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SAN DIEGO COUNTY ELECTIONS : Grady-Dryer Victory Gives Faculty Fits

November 06, 1986|LEONARD BERNSTEIN | Times Staff Writer

Disappointment tempered by optimism permeated the campuses of the San Diego Community College District on Wednesday as faculty members who waged a bitter, costly campaign to unseat two trustees assessed their tantalizingly close loss in one race and a bad defeat in another.

Dr. Joe Abrahams, a La Jolla psychiatrist who ran an aggressive campaign, came within 2,592 votes of unseating 13-year incumbent Dan Grady, the prime target of faculty and union groups that spent $114,000 on the two community college primaries and general election races. Grady captured the District A race with just 50.7% of the nearly 196,000 votes cast.

Meanwhile, District C incumbent Louise Dyer, who said she spent just $3,100 on her campaign for a second term, easily outdistanced biochemist Maryann Zounes. Dyer, who had developed strong name recognition during two terms as a trustee for the San Diego Unified School District from 1965 to 1973, won 56.3% of the more than 190,000 votes cast.

Zounes acknowledged that she might have had more success by attacking Dyer's record--as Abrahams did with Grady's.

Incumbent Charles Reid, running unopposed, won the District E race with more than 156,000 votes.

"We stood up for the first time, we have unity for the first time and we are going to continue to put pressure on the board to effect educational changes," said Charles Corum, president of the Committee for Better Colleges, the faculty's political action committee. "We want the public to know that we are still extremely unhappy," he continued. "There are still a number of serious problems. If nothing is done, 1988 is just two years away."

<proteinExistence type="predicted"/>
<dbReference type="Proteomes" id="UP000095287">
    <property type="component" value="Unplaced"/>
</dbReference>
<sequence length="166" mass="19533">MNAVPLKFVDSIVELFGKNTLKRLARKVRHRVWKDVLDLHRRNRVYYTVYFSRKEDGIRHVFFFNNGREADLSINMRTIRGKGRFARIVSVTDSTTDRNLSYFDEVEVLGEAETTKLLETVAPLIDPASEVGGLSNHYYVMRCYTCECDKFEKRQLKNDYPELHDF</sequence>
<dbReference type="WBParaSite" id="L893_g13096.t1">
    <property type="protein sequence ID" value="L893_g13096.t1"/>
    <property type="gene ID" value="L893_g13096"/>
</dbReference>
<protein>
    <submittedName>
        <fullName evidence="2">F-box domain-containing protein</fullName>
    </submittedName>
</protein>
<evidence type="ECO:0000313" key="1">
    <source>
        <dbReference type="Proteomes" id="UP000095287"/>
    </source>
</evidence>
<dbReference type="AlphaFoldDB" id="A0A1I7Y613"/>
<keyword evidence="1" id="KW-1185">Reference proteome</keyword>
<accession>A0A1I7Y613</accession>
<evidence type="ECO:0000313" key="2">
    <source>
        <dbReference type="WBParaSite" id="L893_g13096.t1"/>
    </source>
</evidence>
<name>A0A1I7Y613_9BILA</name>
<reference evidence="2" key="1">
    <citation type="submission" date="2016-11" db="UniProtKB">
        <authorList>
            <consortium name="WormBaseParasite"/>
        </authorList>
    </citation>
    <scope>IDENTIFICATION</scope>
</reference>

The faculty, joined by disgruntled students and staff members, had attempted to turn the historically low-profile race into a referendum on the performance of the trustees and Chancellor Garland Peed.

They attacked the trustees for doubling their own salaries, voting themselves lifetime health benefits, destroying faculty morale, canceling 220 classes at City College and stashing money in a private foundation.

Dyer acknowledged Wednesday that she had been surprised by the strength of the ill will expressed by teachers. During the campaign, the faculty at all three colleges in the district approved overwhelming no-confidence votes in the trustees.

"That's going to be my first priority, to heal some of those wounds and improve communication," Dyer said. "We're going to work harder to get together and (have) a less adversarial relationship in the district."

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